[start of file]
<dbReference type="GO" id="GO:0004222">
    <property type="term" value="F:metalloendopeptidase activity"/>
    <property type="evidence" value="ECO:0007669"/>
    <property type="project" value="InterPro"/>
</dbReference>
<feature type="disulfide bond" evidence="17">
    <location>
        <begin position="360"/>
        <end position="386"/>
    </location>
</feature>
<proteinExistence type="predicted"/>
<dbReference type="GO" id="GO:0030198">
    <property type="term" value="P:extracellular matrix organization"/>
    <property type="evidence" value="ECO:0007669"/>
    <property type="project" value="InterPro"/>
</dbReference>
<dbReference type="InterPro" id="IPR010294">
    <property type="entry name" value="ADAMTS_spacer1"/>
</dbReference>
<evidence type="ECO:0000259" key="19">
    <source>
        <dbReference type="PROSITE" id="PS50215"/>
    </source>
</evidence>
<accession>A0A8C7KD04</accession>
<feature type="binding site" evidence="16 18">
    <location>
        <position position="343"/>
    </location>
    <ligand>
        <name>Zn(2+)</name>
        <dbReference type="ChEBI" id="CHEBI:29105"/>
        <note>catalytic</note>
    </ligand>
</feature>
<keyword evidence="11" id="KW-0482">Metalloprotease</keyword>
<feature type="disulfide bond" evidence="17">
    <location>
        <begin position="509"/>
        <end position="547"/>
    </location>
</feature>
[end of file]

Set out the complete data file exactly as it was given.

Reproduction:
<dbReference type="GO" id="GO:0004222">
    <property type="term" value="F:metalloendopeptidase activity"/>
    <property type="evidence" value="ECO:0007669"/>
    <property type="project" value="InterPro"/>
</dbReference>
<feature type="disulfide bond" evidence="17">
    <location>
        <begin position="360"/>
        <end position="386"/>
    </location>
</feature>
<proteinExistence type="predicted"/>
<dbReference type="GO" id="GO:0030198">
    <property type="term" value="P:extracellular matrix organization"/>
    <property type="evidence" value="ECO:0007669"/>
    <property type="project" value="InterPro"/>
</dbReference>
<dbReference type="InterPro" id="IPR010294">
    <property type="entry name" value="ADAMTS_spacer1"/>
</dbReference>
<evidence type="ECO:0000259" key="19">
    <source>
        <dbReference type="PROSITE" id="PS50215"/>
    </source>
</evidence>
<accession>A0A8C7KD04</accession>
<feature type="binding site" evidence="16 18">
    <location>
        <position position="343"/>
    </location>
    <ligand>
        <name>Zn(2+)</name>
        <dbReference type="ChEBI" id="CHEBI:29105"/>
        <note>catalytic</note>
    </ligand>
</feature>
<keyword evidence="11" id="KW-0482">Metalloprotease</keyword>
<feature type="disulfide bond" evidence="17">
    <location>
        <begin position="509"/>
        <end position="547"/>
    </location>
</feature>